“They had a samurai sword and a clock on the table,” Carlson said. “He took the sword and broke it in two. Then he gave the two pieces to the U.S. officer in charge. He reached up and stopped the hands of the clock. He got up, bowed and left.”

One month before the surrender, Carlson was in the Philippines working as an Army engineer. He was helping build roads and bridges, allowing easier transport for Army vehicles.

He didn’t see much conflict during his months in the Pacific, but it wasn’t an easy life.

“We were at the tail end of the conflict,” Carlson said. “There were snipers everywhere. There were wires and explosives buried into the road. We were combating that all of the time. We didn’t have any actual aggression against the Japanese. The major battles had already been taken care of,” Carlson said. “We were the so-called cleanup crew.”

After months in the Philippines, Carlson received news that the war would be ending soon. It was after the atomic bombs were dropped, and he had no idea at the time what those weapons were.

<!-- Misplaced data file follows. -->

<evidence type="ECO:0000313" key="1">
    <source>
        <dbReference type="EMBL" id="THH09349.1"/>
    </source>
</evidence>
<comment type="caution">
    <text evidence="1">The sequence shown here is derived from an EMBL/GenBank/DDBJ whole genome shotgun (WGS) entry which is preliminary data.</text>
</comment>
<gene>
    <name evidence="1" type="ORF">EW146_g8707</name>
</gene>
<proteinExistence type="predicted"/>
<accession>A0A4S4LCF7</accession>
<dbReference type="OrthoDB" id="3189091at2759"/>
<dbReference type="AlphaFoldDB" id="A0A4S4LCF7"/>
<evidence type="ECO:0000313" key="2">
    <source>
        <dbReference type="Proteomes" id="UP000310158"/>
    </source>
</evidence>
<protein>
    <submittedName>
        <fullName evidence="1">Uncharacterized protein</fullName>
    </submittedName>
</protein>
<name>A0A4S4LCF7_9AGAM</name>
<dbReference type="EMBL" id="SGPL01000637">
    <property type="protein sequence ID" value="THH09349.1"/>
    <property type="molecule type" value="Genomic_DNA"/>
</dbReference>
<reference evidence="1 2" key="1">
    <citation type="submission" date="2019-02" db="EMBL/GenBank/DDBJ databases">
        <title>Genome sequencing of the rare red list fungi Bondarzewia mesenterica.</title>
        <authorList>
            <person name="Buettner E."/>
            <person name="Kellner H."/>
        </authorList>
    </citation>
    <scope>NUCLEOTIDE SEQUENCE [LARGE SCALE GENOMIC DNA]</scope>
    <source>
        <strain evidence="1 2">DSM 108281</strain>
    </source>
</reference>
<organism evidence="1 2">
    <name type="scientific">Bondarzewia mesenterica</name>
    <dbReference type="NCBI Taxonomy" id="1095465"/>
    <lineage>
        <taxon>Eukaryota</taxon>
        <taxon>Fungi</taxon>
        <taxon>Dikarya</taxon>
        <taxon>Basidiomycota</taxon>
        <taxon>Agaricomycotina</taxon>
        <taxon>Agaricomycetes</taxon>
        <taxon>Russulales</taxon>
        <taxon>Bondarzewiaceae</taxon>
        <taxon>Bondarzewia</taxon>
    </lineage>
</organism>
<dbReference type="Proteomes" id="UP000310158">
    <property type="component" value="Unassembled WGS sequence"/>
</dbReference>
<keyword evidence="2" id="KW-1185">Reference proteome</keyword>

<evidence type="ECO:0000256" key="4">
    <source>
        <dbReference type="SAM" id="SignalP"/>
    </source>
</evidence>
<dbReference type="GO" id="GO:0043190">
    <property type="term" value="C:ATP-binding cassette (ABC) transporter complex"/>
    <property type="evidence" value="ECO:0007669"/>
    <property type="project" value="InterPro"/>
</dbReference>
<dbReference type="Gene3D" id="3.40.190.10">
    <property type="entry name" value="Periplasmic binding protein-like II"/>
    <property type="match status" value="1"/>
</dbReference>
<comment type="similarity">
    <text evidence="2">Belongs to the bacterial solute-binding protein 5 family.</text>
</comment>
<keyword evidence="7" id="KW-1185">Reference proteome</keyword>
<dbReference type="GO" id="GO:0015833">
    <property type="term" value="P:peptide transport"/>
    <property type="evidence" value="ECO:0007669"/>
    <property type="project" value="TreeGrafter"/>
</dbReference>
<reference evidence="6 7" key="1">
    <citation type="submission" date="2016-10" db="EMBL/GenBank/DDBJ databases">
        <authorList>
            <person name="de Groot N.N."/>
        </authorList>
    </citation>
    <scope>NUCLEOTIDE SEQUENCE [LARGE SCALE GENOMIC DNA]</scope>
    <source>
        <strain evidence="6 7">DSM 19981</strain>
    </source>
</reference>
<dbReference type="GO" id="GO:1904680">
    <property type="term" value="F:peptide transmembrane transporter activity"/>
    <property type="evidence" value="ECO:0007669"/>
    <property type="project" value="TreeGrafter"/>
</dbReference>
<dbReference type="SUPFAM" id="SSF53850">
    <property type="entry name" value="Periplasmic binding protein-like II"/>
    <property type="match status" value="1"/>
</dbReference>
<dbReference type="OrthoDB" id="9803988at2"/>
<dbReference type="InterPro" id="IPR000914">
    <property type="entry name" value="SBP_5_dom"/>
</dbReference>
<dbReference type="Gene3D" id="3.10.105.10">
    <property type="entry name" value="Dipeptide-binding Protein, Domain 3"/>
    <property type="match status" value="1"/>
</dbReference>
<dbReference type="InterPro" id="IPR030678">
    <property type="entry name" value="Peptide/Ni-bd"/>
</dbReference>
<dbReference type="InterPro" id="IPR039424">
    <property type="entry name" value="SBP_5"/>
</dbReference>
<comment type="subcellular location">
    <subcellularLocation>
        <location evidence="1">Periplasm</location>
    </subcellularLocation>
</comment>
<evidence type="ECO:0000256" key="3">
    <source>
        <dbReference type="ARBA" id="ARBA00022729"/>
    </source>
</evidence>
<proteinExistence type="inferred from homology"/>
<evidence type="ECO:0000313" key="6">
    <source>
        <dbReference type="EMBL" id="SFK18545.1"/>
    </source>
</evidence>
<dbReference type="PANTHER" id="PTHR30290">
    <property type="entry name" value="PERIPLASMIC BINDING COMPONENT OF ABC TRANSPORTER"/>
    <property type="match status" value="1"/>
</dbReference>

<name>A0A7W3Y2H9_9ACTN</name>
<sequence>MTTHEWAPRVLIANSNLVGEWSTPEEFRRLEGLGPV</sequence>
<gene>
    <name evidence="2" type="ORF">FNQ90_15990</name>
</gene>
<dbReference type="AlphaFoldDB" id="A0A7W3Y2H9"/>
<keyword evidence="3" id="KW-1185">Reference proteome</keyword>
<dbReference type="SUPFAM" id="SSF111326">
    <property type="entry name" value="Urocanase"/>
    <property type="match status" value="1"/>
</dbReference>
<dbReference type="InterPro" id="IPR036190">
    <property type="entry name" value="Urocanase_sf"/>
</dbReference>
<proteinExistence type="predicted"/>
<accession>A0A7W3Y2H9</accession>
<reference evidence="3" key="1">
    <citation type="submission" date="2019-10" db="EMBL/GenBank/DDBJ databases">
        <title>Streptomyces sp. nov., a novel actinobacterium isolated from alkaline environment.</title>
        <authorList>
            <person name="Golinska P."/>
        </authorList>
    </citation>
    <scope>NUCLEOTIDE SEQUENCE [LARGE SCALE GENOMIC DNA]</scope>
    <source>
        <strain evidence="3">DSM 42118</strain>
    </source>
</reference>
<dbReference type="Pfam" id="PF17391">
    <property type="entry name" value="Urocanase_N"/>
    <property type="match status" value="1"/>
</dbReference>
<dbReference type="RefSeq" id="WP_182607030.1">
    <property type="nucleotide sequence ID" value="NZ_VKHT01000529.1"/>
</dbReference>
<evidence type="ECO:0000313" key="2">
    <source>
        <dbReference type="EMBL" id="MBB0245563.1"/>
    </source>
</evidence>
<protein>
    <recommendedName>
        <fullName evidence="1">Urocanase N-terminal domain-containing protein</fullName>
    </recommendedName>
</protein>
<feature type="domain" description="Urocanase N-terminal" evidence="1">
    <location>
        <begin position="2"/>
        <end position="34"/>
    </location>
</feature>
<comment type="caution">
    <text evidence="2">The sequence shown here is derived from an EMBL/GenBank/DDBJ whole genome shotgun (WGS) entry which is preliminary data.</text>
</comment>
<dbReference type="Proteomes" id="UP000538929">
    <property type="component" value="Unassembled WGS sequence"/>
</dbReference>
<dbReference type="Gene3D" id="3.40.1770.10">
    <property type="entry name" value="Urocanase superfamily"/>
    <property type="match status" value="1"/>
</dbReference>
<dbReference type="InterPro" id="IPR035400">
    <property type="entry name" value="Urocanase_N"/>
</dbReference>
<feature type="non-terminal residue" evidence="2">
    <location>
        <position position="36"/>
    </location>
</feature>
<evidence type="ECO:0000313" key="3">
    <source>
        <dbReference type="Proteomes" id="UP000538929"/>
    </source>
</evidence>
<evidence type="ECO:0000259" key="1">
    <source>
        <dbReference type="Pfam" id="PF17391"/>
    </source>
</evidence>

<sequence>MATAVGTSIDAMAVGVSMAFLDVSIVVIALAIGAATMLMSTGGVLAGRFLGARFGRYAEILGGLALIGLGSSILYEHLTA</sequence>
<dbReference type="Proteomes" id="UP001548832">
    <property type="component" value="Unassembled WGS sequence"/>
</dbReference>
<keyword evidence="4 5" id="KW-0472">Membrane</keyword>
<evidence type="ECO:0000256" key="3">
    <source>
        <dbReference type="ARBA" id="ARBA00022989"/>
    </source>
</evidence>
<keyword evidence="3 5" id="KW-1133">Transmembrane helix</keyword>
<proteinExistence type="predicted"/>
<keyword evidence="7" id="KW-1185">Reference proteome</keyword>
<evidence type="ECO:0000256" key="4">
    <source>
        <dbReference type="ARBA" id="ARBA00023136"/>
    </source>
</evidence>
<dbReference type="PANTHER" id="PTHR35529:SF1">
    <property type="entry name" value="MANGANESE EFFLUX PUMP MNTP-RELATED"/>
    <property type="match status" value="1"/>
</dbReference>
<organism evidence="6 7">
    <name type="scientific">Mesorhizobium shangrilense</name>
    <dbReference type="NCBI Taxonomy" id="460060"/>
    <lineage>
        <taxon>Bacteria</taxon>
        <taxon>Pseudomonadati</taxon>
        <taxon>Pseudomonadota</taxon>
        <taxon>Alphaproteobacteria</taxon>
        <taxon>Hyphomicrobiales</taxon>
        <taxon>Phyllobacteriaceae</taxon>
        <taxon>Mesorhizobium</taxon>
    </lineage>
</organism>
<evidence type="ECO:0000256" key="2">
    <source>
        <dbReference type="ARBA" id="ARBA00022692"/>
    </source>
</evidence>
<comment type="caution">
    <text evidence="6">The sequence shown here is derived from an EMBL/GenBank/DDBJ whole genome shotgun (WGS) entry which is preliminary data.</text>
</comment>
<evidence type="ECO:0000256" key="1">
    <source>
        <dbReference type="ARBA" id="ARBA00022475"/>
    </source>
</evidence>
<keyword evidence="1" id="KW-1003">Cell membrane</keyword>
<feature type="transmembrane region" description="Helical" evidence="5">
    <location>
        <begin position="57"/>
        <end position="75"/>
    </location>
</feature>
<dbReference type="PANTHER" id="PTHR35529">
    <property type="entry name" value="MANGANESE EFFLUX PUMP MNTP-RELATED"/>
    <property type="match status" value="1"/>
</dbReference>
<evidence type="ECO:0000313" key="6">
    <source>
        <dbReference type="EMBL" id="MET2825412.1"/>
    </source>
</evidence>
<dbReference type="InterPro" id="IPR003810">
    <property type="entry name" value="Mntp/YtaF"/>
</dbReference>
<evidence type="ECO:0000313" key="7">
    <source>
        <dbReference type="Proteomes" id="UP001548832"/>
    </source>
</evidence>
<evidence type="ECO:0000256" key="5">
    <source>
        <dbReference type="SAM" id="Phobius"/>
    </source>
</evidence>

“They came over the radio and said they dropped an atomic bomb on Hiroshima,” Carlson said. “What’s that? We didn’t know what an atomic bomb was. They said it’s a big bomb and the war will be over pretty quick. Three days later, they dropped another on Nagasaki and that was it.”

He was sent to Japan soon after the bombings. He spent the next 11 months in Japan before his honorable discharge in August 1946.

Midwest beginnings

Carlson grew up in Jewell County in north-central Kansas. He graduated from high school in 1943, but he was only 17 and couldn’t register for the draft until he was 18.

Two days after he graduated, Carlson left his home at 4:30 a.m. and headed to Texas. He was hired for the summer.